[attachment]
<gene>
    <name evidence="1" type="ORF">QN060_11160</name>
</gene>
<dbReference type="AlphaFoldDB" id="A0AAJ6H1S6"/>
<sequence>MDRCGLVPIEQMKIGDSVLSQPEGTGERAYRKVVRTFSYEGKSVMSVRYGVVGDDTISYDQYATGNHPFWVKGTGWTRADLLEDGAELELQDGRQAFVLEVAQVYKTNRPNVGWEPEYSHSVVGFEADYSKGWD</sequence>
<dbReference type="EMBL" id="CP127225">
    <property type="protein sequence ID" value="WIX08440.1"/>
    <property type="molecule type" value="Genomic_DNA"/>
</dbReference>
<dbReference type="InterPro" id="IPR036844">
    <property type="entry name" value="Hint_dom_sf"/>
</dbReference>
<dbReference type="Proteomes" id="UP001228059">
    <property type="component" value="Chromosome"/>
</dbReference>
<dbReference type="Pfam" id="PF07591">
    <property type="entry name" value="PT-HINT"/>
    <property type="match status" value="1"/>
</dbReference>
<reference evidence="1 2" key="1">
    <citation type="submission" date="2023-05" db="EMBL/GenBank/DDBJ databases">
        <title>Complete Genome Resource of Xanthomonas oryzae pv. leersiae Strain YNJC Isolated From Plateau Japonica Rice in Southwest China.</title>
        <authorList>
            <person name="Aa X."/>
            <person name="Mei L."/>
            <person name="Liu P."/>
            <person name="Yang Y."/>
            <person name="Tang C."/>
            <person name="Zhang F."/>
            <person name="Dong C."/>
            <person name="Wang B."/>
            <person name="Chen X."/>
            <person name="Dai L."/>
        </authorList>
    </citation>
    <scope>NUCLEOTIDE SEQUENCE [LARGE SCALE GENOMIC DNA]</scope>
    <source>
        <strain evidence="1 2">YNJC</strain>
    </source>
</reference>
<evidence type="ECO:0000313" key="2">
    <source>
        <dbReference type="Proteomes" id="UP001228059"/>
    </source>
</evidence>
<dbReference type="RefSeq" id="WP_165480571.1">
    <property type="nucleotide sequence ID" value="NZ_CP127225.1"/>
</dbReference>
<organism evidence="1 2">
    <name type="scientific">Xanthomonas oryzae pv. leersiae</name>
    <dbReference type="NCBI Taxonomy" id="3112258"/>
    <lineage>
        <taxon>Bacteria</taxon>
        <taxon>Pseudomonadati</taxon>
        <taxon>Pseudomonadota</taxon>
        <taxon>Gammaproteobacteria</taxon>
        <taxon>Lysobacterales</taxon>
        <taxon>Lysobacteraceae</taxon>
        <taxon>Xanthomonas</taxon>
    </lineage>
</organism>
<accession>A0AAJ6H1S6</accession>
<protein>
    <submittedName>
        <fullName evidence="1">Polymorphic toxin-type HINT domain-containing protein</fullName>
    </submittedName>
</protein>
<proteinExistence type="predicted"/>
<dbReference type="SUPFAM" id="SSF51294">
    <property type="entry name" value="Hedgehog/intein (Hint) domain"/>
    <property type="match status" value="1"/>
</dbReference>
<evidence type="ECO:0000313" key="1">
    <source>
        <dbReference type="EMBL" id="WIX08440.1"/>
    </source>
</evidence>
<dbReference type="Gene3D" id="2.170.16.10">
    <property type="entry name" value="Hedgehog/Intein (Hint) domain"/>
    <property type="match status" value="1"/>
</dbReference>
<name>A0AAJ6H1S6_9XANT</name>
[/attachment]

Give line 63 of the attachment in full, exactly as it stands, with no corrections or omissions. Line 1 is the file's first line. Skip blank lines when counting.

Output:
<protein>